Using That Data
After formulating your plan before hitting the buffet line, you’re now ready to sit down to eat and your plate is looking much better. Everything is nicely organized, all the food goes together and each portion compliments the next. Don’t worry if it doesn’t look like there’s enough on your plate, it’s not a one time thing, if you’re still hungry after you finish you can go back and get more. The next question you should be asking yourself is how to go about eating it.
Analyzing and using data is a process and one that should consist of very specific and organized steps. Grabbing fistfuls of food and shoving it into your mouth is unsightly, inefficient and not likely to win you any new clients or friends. As with data collection, whether it is you or an agency that does your web analysis, it is crucial (before any analysis takes place) to take a step back and decide how to organize and process your data.
One process that works very well is to start broad and work your way towards more granular data. This creates a pleasing and logical report flow, while providing historical context for the data that helps those analyzing the report to identify possible patterns and anomalies.
As an example, let’s say we manage a website that relies on ad impressions for revenues. The report we would run for monthly analysis would focus heavily on pageviews - as more pageviews equal more ad impressions. We’ll take a look at three example pages that would follow this broad to granular formula.
- The report would start with a page that discusses all traffic to the website - all the pageviews, the total number of ad impressions, how much money those ad impressions made, etc.
- The next page would show a more detailed look at who generated these pageviews. Was it new visitors or returning visitors? Who spent the most time on the site? Who viewed the most pages and therefore saw the most ads?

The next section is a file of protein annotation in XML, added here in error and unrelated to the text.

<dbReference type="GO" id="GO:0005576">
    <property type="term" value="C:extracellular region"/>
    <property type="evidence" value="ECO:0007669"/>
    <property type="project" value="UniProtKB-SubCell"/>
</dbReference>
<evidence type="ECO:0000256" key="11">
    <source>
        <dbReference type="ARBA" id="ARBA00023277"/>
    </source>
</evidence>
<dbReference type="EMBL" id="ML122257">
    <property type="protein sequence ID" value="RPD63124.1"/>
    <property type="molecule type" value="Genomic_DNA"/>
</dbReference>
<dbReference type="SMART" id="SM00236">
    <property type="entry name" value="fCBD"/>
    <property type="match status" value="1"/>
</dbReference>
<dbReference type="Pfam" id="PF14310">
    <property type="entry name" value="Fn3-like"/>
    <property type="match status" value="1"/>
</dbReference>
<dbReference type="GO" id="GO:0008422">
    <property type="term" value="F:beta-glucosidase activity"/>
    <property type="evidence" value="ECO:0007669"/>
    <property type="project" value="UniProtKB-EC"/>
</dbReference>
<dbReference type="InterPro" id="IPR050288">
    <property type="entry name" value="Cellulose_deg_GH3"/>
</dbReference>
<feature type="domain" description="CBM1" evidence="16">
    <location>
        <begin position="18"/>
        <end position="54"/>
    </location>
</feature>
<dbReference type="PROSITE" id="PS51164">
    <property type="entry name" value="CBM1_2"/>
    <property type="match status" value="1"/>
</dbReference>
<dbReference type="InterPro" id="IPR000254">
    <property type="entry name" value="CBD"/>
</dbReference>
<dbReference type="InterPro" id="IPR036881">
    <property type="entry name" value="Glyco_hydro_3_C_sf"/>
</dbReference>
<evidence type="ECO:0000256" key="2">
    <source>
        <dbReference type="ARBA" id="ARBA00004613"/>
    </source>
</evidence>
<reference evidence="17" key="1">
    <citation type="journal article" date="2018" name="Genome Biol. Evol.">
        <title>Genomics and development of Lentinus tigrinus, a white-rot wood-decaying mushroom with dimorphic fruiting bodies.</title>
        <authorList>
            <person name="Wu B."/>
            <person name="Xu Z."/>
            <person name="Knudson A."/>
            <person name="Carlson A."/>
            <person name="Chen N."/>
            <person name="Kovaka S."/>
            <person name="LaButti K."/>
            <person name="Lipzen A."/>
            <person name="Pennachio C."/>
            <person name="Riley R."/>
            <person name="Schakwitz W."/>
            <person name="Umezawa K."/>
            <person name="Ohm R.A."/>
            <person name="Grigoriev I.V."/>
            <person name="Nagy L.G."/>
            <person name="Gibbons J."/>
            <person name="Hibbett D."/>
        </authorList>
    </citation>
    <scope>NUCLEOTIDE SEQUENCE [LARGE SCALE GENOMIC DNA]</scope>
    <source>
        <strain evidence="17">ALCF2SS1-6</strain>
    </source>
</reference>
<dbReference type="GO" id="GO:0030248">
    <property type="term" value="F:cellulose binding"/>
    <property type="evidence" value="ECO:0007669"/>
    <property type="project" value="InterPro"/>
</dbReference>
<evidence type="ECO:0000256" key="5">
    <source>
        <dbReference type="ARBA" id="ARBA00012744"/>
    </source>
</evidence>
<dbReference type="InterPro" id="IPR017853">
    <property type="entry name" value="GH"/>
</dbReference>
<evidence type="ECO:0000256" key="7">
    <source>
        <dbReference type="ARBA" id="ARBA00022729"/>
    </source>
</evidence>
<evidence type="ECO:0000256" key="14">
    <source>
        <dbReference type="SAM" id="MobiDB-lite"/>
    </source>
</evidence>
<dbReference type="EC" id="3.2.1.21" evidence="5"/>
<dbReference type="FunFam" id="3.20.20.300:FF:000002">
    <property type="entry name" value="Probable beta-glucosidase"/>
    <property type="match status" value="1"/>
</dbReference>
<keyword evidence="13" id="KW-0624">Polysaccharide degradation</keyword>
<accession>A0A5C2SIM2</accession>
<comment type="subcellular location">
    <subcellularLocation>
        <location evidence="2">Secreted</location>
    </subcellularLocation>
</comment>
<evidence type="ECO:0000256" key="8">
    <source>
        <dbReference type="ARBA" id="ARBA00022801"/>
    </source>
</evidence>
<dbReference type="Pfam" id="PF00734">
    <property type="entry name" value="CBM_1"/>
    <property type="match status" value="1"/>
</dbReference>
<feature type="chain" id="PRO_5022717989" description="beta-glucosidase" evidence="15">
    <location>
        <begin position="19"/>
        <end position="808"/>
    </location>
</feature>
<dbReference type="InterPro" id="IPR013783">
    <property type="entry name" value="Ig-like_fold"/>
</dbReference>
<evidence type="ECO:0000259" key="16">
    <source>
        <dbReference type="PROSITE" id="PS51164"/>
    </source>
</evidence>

- Next up would be an analysis of your web pages. Which pages had the most views? Which pages brought in the most traffic? Which pages did people leave the site from? Which pages engaged people (encouraging longer time on the site) and which made people exit the quickest?
Every page of this report would have clear and concise data and would flow in a logical way. And this report will have actionable data for every level in your company. For instance your web design team can use the most granular data to make decisions directly affecting the website like fixing a display error on a page or redirecting an old/broken link. Meanwhile, the bosses can check out the first page and get a quick feel for the general health and ROI of the site without wading through the buffet line themselves.
Going Back For Seconds
If you've had your first course of data and you feel like you can handle some more then, by all means, go back for seconds! Remember though, the same rules for data collection and analysis that apply to firsts also apply to seconds. Make sure that what you go back for is not a retread of what you have already taken, you’ve had enough pageviews maybe get some bounce rates, or traffic referral sources on the next plate.
Don’t be a data glutton. There can be too much of a good thing and that is especially true with web analytics. Having too much data, without being able to determine what is relevant information and what is noise, will leave you unable to make any informed decisions. So make sure to have clearly defined goals before you dive in, otherwise you risk being swallowed by the buffet. Following this guide will keep your appetite in check and your data clean and approachable when analyzing your website.